I strongly recommend this (and indeed the entire series) to anyone wanting to think about the New Testament.
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TOP 1000 REVIEWERon 28 September 2011
I have two of N T Wright's more academic books and this book is the first I bought in the `Everyone' series. I have a large number of commentaries on Revelation and I wrote a commentary on Revelation myself (in the 1990's), so I was eager to see what Tom Wright had to say on the book.

He has divided Revelation into 46 passages; each passage starts off with his own translation of the Greek, followed by his discussion. The discussion begins with an anecdote. Having gone through the book he has written a very sound commentary, as I expected, that would suite his target audience. It would suit those who have not studied Revelation before, e.g. young Christians; it could be used for daily reading, one passage a day or for group study.

The book includes a glossary of terms at the back. He also includes some fascinating facts, especially on the seven churches, but I was a bit frustrated that he does not list his sources. I have to say that I was sufficiently intrigued by this book that I will probably buy another in the series to see what he has to say. I commend this book to you, and Christian leaders

NB. Wright, is quite correct when he says "it's Revelation, singular, not 'Revelations', plural!".
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on 1 December 2012
This is a must for anyone who hasn't the faintest understanding of how to make sense of the book of revelation. I cannot recommend it highly enough for it's common sense and readable approach, packed with insight and 'Oh that's what it means!' moments.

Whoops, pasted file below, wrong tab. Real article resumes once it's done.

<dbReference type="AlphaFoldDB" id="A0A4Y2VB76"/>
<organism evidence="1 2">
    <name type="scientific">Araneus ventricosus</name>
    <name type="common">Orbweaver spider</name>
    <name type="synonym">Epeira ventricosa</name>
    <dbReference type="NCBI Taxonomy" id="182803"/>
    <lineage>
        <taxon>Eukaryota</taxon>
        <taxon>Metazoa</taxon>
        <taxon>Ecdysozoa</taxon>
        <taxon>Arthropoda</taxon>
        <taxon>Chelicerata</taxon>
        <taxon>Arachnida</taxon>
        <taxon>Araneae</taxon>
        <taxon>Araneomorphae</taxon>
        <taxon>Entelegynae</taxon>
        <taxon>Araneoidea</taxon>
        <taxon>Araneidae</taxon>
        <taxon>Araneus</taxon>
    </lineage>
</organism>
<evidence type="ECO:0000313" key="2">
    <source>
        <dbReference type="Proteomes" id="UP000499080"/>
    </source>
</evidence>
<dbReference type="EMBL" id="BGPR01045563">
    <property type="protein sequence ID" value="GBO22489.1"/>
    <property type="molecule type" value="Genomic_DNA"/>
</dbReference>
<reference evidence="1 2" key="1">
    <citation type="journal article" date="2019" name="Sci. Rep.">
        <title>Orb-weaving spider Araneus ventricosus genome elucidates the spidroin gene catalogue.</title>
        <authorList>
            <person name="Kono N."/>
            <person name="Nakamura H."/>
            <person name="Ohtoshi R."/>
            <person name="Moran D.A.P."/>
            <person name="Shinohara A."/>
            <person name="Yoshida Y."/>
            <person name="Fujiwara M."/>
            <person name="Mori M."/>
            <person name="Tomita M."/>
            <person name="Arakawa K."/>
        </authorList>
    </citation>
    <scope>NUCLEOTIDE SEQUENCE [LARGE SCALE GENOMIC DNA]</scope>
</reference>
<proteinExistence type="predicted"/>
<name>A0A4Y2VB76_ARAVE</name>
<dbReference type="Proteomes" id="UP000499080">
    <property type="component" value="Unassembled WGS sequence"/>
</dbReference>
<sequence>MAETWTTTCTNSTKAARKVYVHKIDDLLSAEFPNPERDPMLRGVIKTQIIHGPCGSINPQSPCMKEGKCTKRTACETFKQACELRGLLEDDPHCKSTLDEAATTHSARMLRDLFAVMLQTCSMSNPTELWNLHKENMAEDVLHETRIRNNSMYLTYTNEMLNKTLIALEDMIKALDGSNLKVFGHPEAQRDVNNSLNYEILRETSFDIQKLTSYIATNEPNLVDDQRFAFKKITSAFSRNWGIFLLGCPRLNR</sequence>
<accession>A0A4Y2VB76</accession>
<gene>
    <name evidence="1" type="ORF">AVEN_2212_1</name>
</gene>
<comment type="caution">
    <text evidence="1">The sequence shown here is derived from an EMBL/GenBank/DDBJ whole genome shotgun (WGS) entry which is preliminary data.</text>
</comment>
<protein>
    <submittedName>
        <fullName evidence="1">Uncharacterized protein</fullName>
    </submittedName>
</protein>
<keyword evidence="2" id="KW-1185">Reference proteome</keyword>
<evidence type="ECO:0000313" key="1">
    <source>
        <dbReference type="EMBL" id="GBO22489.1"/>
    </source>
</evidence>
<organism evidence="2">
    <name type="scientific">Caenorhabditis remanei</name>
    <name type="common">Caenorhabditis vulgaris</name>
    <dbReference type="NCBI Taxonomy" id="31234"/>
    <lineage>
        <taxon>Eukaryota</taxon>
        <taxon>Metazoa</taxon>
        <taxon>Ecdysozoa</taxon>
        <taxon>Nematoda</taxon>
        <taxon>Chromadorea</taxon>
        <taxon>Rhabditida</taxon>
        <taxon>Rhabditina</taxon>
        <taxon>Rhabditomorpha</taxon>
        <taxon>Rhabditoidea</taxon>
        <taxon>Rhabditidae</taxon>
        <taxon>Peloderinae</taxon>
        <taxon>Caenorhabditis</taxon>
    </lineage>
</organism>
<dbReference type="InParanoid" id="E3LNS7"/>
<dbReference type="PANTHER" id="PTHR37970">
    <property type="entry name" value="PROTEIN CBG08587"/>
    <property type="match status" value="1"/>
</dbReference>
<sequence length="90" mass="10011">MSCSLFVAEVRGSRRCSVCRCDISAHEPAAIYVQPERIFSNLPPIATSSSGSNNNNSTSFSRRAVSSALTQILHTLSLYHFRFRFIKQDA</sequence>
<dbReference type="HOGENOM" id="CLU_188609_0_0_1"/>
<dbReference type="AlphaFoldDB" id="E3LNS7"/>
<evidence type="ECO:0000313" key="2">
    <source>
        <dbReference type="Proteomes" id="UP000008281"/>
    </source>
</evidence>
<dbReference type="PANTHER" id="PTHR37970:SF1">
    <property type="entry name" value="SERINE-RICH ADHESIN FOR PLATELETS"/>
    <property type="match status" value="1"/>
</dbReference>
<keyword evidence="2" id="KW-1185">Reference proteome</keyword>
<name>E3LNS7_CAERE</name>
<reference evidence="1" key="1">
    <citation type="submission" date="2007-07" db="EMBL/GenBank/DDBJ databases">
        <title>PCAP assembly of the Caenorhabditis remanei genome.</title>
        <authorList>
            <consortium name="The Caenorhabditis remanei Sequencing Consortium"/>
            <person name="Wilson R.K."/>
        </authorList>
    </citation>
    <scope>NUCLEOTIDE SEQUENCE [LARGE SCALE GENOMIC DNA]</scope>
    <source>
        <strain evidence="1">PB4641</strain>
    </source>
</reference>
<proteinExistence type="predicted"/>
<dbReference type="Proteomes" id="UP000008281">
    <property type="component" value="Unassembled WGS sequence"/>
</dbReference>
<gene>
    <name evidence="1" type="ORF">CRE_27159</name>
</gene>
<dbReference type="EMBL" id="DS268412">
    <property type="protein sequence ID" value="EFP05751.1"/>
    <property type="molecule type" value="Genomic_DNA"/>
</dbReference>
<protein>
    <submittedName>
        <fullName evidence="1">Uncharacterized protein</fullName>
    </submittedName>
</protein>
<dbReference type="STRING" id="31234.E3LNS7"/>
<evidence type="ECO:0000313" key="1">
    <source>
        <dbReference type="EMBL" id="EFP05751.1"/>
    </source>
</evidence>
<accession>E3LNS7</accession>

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on 15 February 2013
wonderful book for anyone wanting to understand the book revelataion.
it grings the book alive. I am very pleased with it. The delivery service was excellent
and the quaility of the book first class would recommend.
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on 17 November 2011
Tom Wright has the rare gift of being very intelligent, but able to communicate his knowledge in a way ordinary people can understand.
I am reading his commentary on the book of Revelation and finding it very helpful.
Revelation is a strange book, full of dramatic symbolism and Tom Wright's commentary tries to throw some light on the subject. It's well worth reading.
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on 9 March 2013
Easy reading accessible style. Definitely for everyone. Makes the bible passages really clear, with excellent explanations and illustrations. Highly recommended.
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on 9 October 2013
It explains Revelation in a clear way without getting bogged down by distractions of interpretation. I am currently leading a group study on Revelation and bought this book to help me get my own head round all the themes and issues. I have learnt so much, and can't recommend it highly enough. It really is for everyone
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on 11 February 2012
Although I have been aware of this series for some time, I had not ever looked more closely at any of these commentaries and was very pleased to have the opportunity to do so through the NetGalley scheme. I'm pleased with what I've seen. Whilst they are not high-level commentaries nor would I suggest them for use by preachers, I can see them working really well within my church as a resource for further study of the Bible by small groups or individuals wanting to go deeper.

The content is intelligent and helpful, as well as being well-presented. I also like that the commentary includes the Biblical text for each section: this makes it clear what is being discussed at any point. The glossary of terms is another reason why I like this commentary series for those whom I lead - it does not assume that the reader's knowledge is particularly well-developed. This is a very accessible commentary series.

I received free galley copies of Tom Wright's Early Christian Letters for Everyone and Revelation for Everyone from NetGalley in return for an unbiased review.